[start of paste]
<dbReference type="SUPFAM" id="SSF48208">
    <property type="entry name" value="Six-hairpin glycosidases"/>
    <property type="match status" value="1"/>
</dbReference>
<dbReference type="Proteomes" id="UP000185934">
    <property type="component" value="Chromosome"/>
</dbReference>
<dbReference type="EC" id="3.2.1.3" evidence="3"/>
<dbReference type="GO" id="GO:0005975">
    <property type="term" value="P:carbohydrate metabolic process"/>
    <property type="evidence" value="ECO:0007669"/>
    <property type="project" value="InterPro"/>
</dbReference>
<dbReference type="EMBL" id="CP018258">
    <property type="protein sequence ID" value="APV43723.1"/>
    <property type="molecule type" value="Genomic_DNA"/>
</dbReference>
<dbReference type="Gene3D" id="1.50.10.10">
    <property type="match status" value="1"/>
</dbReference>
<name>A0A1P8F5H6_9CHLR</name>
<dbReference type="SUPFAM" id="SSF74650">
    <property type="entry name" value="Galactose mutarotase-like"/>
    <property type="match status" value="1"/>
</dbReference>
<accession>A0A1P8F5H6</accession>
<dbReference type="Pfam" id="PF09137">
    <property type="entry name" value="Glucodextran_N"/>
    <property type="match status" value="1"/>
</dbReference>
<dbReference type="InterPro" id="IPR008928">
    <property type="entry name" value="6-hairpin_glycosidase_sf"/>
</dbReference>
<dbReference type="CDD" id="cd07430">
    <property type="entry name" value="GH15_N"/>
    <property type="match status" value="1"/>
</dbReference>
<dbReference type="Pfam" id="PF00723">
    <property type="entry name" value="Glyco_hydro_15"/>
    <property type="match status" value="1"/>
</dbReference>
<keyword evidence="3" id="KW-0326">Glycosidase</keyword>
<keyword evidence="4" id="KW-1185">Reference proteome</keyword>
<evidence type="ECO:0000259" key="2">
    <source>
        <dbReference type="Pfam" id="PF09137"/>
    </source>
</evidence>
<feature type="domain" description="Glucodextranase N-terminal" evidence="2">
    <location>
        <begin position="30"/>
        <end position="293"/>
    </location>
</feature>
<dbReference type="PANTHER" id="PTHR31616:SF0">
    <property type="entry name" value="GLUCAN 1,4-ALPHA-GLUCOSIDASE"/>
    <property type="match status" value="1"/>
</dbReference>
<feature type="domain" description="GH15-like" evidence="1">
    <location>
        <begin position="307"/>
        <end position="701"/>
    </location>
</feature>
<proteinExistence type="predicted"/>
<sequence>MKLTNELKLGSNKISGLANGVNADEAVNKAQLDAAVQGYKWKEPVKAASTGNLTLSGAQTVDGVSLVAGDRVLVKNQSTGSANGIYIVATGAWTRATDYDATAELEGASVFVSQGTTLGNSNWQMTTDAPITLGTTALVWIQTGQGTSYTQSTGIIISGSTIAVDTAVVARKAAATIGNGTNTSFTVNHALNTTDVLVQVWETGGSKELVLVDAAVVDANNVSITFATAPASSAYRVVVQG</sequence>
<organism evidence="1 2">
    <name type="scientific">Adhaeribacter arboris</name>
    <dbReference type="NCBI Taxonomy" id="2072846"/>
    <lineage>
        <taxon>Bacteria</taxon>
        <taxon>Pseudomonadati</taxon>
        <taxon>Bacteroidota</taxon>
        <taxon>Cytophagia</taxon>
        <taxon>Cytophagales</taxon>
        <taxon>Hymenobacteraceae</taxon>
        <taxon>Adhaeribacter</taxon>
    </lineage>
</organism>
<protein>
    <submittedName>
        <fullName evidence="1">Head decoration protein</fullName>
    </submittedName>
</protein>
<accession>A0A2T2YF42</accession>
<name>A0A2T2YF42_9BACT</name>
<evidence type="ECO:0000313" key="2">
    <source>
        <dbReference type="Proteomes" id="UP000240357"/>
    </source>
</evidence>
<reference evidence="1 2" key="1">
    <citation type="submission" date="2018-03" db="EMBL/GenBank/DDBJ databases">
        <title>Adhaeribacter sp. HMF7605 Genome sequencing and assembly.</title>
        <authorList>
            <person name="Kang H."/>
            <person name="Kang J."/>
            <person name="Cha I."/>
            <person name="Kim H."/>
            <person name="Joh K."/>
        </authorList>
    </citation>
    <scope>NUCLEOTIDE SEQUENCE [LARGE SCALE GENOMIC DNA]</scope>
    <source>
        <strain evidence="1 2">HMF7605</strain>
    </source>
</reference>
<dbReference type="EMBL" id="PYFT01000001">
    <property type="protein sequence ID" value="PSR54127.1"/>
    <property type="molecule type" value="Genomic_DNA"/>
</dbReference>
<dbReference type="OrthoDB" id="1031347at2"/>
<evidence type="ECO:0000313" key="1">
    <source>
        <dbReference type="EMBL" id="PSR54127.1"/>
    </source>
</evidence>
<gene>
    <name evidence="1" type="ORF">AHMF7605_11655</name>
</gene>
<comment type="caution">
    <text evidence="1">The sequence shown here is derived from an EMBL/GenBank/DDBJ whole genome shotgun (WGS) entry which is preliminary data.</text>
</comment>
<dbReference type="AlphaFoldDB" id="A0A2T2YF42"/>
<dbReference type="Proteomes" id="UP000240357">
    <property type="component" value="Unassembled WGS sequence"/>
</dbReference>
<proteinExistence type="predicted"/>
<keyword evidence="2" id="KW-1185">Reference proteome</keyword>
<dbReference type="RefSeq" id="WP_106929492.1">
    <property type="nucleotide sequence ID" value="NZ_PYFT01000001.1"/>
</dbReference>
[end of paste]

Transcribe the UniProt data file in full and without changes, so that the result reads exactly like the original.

<dbReference type="SUPFAM" id="SSF48208">
    <property type="entry name" value="Six-hairpin glycosidases"/>
    <property type="match status" value="1"/>
</dbReference>
<dbReference type="Proteomes" id="UP000185934">
    <property type="component" value="Chromosome"/>
</dbReference>
<dbReference type="EC" id="3.2.1.3" evidence="3"/>
<dbReference type="GO" id="GO:0005975">
    <property type="term" value="P:carbohydrate metabolic process"/>
    <property type="evidence" value="ECO:0007669"/>
    <property type="project" value="InterPro"/>
</dbReference>
<dbReference type="EMBL" id="CP018258">
    <property type="protein sequence ID" value="APV43723.1"/>
    <property type="molecule type" value="Genomic_DNA"/>
</dbReference>
<dbReference type="Gene3D" id="1.50.10.10">
    <property type="match status" value="1"/>
</dbReference>
<name>A0A1P8F5H6_9CHLR</name>
<dbReference type="SUPFAM" id="SSF74650">
    <property type="entry name" value="Galactose mutarotase-like"/>
    <property type="match status" value="1"/>
</dbReference>
<accession>A0A1P8F5H6</accession>
<dbReference type="Pfam" id="PF09137">
    <property type="entry name" value="Glucodextran_N"/>
    <property type="match status" value="1"/>
</dbReference>
<dbReference type="InterPro" id="IPR008928">
    <property type="entry name" value="6-hairpin_glycosidase_sf"/>
</dbReference>
<dbReference type="CDD" id="cd07430">
    <property type="entry name" value="GH15_N"/>
    <property type="match status" value="1"/>
</dbReference>
<dbReference type="Pfam" id="PF00723">
    <property type="entry name" value="Glyco_hydro_15"/>
    <property type="match status" value="1"/>
</dbReference>
<keyword evidence="3" id="KW-0326">Glycosidase</keyword>
<keyword evidence="4" id="KW-1185">Reference proteome</keyword>
<evidence type="ECO:0000259" key="2">
    <source>
        <dbReference type="Pfam" id="PF09137"/>
    </source>
</evidence>
<feature type="domain" description="Glucodextranase N-terminal" evidence="2">
    <location>
        <begin position="30"/>
        <end position="293"/>
    </location>
</feature>
<dbReference type="PANTHER" id="PTHR31616:SF0">
    <property type="entry name" value="GLUCAN 1,4-ALPHA-GLUCOSIDASE"/>
    <property type="match status" value="1"/>
</dbReference>
<feature type="domain" description="GH15-like" evidence="1">
    <location>
        <begin position="307"/>
        <end position="701"/>
    </location>
</feature>
<proteinExistence type="predicted"/>
<sequence>MKLTNELKLGSNKISGLANGVNADEAVNKAQLDAAVQGYKWKEPVKAASTGNLTLSGAQTVDGVSLVAGDRVLVKNQSTGSANGIYIVATGAWTRATDYDATAELEGASVFVSQGTTLGNSNWQMTTDAPITLGTTALVWIQTGQGTSYTQSTGIIISGSTIAVDTAVVARKAAATIGNGTNTSFTVNHALNTTDVLVQVWETGGSKELVLVDAAVVDANNVSITFATAPASSAYRVVVQG</sequence>
<organism evidence="1 2">
    <name type="scientific">Adhaeribacter arboris</name>
    <dbReference type="NCBI Taxonomy" id="2072846"/>
    <lineage>
        <taxon>Bacteria</taxon>
        <taxon>Pseudomonadati</taxon>
        <taxon>Bacteroidota</taxon>
        <taxon>Cytophagia</taxon>
        <taxon>Cytophagales</taxon>
        <taxon>Hymenobacteraceae</taxon>
        <taxon>Adhaeribacter</taxon>
    </lineage>
</organism>
<protein>
    <submittedName>
        <fullName evidence="1">Head decoration protein</fullName>
    </submittedName>
</protein>
<accession>A0A2T2YF42</accession>
<name>A0A2T2YF42_9BACT</name>
<evidence type="ECO:0000313" key="2">
    <source>
        <dbReference type="Proteomes" id="UP000240357"/>
    </source>
</evidence>
<reference evidence="1 2" key="1">
    <citation type="submission" date="2018-03" db="EMBL/GenBank/DDBJ databases">
        <title>Adhaeribacter sp. HMF7605 Genome sequencing and assembly.</title>
        <authorList>
            <person name="Kang H."/>
            <person name="Kang J."/>
            <person name="Cha I."/>
            <person name="Kim H."/>
            <person name="Joh K."/>
        </authorList>
    </citation>
    <scope>NUCLEOTIDE SEQUENCE [LARGE SCALE GENOMIC DNA]</scope>
    <source>
        <strain evidence="1 2">HMF7605</strain>
    </source>
</reference>
<dbReference type="EMBL" id="PYFT01000001">
    <property type="protein sequence ID" value="PSR54127.1"/>
    <property type="molecule type" value="Genomic_DNA"/>
</dbReference>
<dbReference type="OrthoDB" id="1031347at2"/>
<evidence type="ECO:0000313" key="1">
    <source>
        <dbReference type="EMBL" id="PSR54127.1"/>
    </source>
</evidence>
<gene>
    <name evidence="1" type="ORF">AHMF7605_11655</name>
</gene>
<comment type="caution">
    <text evidence="1">The sequence shown here is derived from an EMBL/GenBank/DDBJ whole genome shotgun (WGS) entry which is preliminary data.</text>
</comment>
<dbReference type="AlphaFoldDB" id="A0A2T2YF42"/>
<dbReference type="Proteomes" id="UP000240357">
    <property type="component" value="Unassembled WGS sequence"/>
</dbReference>
<proteinExistence type="predicted"/>
<keyword evidence="2" id="KW-1185">Reference proteome</keyword>
<dbReference type="RefSeq" id="WP_106929492.1">
    <property type="nucleotide sequence ID" value="NZ_PYFT01000001.1"/>
</dbReference>